The unpaved path | Persons, places and things

By Barb Arland-Fye
Editor

Our family’s favorite hiking trail is a meandering dirt path on a Mississippi River bluff. Trees form a canopy over our trail and leafy vegetation brushes against our jeans as we negotiate uneven rock steps, climb over a fallen tree limb and hug an outcrop to avoid falling into the ravine. We might see other hikers along the way and step aside for them, but otherwise we savor the peace of nature, listening to the birds sing, the breeze whispering in the leaves and enjoy the sun peeking through the woods.

Barb Arland-Fye
Barb Arland-Fye and her family, Colin, Patrick and Steve Fye, take a hike Memorial Day weekend.

The natural obstacles are not a burden, but an opportunity to rediscover our closeness as a family, our dependence on each other. When our sons Colin and Patrick were young children, my husband Steve and I held their hands tightly and sometimes carried them if their legs needed a rest. Since Patrick, our younger son, reached adulthood he has taken the role of leader on our family hikes. As he descends a rock step, notices an unusual drop in the path or crosses a log, he turns around to offer Colin a hand. Once Colin is on the other side of the log or some other natural obstacle, he turns around to extend a hand to me. Then I offer Steve a hand.

Gratitude fills me up. All of us meet intangible obstacles in life, and sometimes we reach out to one another for help. The tangible obstacles on our trail provide practice for the journey outside the woods and bluffs. “You have to be careful of poison ivy and other hazards, like rocks,” Patrick said. The reward is closeness to God and family while savoring the beauty of God’s creation.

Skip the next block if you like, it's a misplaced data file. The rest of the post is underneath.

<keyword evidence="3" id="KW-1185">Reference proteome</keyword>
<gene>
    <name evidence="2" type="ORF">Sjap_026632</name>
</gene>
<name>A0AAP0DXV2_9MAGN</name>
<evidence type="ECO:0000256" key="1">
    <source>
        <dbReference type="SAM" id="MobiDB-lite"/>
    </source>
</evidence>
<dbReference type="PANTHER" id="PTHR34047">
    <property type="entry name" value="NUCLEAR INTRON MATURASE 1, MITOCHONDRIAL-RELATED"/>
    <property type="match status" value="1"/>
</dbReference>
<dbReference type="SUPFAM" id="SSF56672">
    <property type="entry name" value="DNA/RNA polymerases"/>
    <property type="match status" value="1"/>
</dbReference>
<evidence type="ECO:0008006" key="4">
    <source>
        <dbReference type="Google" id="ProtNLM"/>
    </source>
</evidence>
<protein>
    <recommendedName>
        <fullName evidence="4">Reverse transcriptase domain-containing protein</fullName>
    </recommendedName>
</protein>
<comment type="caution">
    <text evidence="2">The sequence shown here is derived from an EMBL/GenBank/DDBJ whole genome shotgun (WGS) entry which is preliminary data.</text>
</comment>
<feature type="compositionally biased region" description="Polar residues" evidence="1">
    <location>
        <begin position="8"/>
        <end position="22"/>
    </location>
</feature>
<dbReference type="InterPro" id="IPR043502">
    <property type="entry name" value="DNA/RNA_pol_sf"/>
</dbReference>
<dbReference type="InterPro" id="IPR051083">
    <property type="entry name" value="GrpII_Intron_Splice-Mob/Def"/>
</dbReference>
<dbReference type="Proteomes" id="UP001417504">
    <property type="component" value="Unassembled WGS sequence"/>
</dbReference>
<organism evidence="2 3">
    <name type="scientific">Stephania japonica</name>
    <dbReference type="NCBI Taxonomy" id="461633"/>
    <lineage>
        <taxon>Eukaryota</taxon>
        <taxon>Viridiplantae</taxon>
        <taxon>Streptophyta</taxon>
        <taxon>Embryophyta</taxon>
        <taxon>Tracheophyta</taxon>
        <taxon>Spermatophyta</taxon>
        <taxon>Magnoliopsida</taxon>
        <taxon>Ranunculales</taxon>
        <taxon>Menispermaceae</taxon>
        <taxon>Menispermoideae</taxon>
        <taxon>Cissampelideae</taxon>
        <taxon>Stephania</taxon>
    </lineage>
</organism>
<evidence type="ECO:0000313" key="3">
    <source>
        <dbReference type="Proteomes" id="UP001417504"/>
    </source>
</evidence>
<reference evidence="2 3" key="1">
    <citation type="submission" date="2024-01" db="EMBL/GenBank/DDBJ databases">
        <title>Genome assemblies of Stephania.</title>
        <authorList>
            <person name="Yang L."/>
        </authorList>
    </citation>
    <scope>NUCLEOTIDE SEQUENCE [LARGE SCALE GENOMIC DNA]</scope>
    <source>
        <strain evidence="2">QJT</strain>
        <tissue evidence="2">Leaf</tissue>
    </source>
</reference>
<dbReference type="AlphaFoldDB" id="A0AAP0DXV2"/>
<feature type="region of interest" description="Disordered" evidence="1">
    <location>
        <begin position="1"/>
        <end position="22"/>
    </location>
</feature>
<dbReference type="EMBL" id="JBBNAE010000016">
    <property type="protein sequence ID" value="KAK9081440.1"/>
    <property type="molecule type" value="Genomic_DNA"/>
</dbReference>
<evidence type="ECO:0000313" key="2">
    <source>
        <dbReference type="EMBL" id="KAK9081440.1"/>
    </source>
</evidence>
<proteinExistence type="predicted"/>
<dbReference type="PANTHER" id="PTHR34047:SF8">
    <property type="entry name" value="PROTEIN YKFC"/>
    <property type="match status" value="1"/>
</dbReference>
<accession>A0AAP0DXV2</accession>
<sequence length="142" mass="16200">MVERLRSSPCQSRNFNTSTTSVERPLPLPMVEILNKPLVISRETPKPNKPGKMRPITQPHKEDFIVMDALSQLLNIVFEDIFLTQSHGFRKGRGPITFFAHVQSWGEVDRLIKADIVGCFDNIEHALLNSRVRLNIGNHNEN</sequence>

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“There’s a canopy, the natural shade of the trees. You can hear the birds and other animals, the rustling of leaves. I like the overlooks of the river. It makes you feel like you’re in God’s country. We’re able to hike together; we help each other out,” Patrick continued. “It’s just us, it’s kind of quiet. We get a chance to reflect and to forget all about the other stuff,” Steve said.

Colin treasures family time and walking with us always seems to calm his autistic mind. “It’s pretty awesome,” he said of our hiking experiences on the trail. “I like going through the woods. They are green and beautiful.” When Patrick reaches out his hand, Colin said he knows that Patrick “really likes me.” Having Mom and Dad right behind Colin makes him feel happy.

For me, our travels on the unpaved path capture time in a bottle. I can open this bottle in my mind’s eye to relive the joy, the grace and peace of family at our very best. A passage from Pope Francis’ encyclical “Laudato Si” (On Care for Our Common Home), sums up my feelings best:

“As the Catechism teaches: ‘God wills the interdependence of creatures. The sun and the moon, the cedar and the little flower, the eagle and sparrow: the spectacle of their countless diversities and inequalities tells us that no creature is self-sufficient. Creatures exist only in dependence on each other, to complete each other, in the service of each other” (p. 37).

(Contact Editor Barb Arland-Fye at arland-fye@davenportdiocese.org)


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